What is important about any good poem is that it is so much larger than its parts--and so often says just the opposite of what its parts might say if they were integrated into a prose argument or assertion!

Christopher
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Christopher Woodman
Bugzita
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« Reply #83 on: January 07, 2007, 05:14:46 PM »

You're right, Christopher.

I posted that before you posted your explanation.

Cheers!
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ennifer Semple Siegel

One must always question wrongheaded conventional wisdom.
adamhardin
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« Reply #84 on: January 11, 2007, 01:58:56 PM »

I have studied Philosophy for two years now as I finish up my Bachelors at the age of thirty(this is my fourth University I have attended and second from which I will not be expelled), and go to Law school. It is now in my last semester I am getting introduced to the Contemporary Continentalists(Derrida and Lacan and Foucalt), which means basically German and mostly French with a few Italians. I like Heidegger, Nietzsche, and Kant who has become one of the easier philosophers to understand because of his strongly logical and less metaphorical mind

    If you know something about Academic Philosophy there is a divide between the Analytics who think of Philosophy as a linguistic tool for analyzing language statements on the very small level, and the continentals which represent how most people think of Philosophy as grand narratives that take on big human issues. In the United States, graduate programs in Philosophy are dominated by the analytics who consider the continentals closer to literary theory than the linguistic science they think philosophy should be. Of course, many philosophers including some analytics see analytic philosphy as dead in that it is not the analytic tool it claims to be, but nothing more than continental philosophy on the very small level.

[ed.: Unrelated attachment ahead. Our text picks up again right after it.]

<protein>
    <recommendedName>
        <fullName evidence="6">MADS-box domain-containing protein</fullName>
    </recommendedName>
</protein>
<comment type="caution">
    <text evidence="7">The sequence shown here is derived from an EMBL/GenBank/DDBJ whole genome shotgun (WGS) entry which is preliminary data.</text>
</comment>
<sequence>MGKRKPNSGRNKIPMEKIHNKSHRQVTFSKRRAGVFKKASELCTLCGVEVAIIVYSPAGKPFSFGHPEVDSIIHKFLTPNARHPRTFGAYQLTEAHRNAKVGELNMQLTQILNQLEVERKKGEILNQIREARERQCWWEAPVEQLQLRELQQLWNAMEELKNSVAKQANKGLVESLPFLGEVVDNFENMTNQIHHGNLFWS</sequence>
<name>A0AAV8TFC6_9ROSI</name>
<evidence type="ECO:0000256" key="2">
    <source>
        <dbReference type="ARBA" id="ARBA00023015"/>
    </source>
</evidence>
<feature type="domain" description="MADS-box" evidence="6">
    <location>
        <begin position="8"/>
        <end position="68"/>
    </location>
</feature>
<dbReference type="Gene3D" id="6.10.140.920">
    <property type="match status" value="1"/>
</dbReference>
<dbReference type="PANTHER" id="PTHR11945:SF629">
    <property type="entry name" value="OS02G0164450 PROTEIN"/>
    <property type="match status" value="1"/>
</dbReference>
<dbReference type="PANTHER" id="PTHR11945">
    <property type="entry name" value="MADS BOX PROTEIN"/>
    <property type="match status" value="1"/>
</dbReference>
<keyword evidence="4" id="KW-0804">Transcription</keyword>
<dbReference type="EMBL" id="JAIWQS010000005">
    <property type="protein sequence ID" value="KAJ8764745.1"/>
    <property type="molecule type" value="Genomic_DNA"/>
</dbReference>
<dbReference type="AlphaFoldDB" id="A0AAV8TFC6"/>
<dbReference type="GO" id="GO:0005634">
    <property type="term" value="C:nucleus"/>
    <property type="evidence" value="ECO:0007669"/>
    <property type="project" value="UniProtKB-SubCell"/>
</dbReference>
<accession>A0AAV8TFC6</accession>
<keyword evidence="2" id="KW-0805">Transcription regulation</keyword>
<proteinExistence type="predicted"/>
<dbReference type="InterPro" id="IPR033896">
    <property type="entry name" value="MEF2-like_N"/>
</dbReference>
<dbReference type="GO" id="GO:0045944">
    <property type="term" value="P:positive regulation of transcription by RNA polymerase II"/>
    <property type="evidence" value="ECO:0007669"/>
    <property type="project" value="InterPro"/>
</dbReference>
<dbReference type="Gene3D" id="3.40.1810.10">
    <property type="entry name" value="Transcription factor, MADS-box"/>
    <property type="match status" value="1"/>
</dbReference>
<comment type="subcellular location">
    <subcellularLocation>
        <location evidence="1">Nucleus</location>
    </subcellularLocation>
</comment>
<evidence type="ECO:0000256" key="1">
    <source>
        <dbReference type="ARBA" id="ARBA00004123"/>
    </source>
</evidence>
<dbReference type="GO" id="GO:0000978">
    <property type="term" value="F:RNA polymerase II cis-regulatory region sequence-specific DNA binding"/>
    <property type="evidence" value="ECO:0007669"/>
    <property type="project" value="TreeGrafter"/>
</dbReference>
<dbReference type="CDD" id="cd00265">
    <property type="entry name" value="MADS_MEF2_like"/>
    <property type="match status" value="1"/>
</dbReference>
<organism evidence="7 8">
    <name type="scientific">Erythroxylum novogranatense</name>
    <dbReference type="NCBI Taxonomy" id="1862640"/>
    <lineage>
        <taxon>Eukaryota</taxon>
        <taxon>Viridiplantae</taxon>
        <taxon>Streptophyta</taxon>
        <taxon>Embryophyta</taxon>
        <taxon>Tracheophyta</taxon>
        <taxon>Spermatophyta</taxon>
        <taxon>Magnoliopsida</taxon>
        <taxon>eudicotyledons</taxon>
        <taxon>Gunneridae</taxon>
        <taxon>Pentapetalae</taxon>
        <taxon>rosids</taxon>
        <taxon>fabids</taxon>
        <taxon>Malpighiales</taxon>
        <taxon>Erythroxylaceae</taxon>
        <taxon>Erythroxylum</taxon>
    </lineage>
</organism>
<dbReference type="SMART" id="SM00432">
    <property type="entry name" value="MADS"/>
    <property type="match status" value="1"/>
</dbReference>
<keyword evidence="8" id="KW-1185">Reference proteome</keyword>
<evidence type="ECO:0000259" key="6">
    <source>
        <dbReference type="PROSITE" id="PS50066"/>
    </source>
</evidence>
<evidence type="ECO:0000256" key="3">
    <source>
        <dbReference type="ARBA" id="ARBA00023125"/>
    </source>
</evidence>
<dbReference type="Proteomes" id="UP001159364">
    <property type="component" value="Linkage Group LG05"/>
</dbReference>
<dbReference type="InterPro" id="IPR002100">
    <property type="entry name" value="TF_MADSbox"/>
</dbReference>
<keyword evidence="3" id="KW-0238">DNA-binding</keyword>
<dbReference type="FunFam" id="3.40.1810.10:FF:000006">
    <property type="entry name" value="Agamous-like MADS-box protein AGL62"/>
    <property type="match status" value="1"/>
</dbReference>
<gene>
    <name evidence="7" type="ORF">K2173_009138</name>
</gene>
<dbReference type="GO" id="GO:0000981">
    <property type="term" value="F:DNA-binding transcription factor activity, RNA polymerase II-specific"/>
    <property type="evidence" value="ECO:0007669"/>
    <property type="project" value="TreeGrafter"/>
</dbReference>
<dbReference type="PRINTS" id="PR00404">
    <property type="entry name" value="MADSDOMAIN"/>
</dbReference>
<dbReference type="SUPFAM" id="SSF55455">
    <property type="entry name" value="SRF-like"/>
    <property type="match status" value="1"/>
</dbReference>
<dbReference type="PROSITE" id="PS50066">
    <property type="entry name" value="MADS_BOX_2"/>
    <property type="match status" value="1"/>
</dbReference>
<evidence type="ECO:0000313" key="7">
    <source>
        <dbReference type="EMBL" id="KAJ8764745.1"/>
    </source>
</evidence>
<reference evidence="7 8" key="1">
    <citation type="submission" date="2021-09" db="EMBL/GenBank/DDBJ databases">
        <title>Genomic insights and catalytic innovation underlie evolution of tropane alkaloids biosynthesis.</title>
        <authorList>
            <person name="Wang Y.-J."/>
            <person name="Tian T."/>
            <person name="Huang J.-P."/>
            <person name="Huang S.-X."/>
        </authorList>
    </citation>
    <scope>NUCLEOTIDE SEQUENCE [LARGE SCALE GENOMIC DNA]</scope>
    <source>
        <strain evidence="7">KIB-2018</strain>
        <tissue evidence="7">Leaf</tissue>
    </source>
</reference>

The heart of Continental Philosophy in the world is France, namely the Ecole Normale Superior where the wannabe cultists come to study under the current Mystics in hopes of launching their own cult of the unreadable on the back of their predecessor. Then after adopting a persona, in the case of Derrida that white mohawkish hair, pretty bright young things can follow them around, and ask them about their writing that while is not coherent, does a good job like Finnegan's Wake of generating ideas in their young minds.

    I did an independent study in Analytic Philosophy writing a short but substantial thesis on Fitch's Paradox in which fitch shows through modal logic that the concepts of truth and knowledge are co-extensive, meaning that they dissolve into each other, and therefore, talking about them the way analytics do is meaningless because there is no real logical distinction between the two. Analytics want to save truth and knowledge as concepts so they abandon in this case classical logic, and use intuitionist logic which stops Fitch's deduction from reaching that unfortunate conclusion.

I found it funny the way when a logical deduction reaches a conclusion that Analytics do not want to accept, they throw out logic, or amend it so that their belief essentially is preserved. That is what I learned from my Analytic project. That lesson saved me from going into a grad program because I can not be dishonest in that way. Lie to myself that my "work" is real when it amounts to rhetorical belief.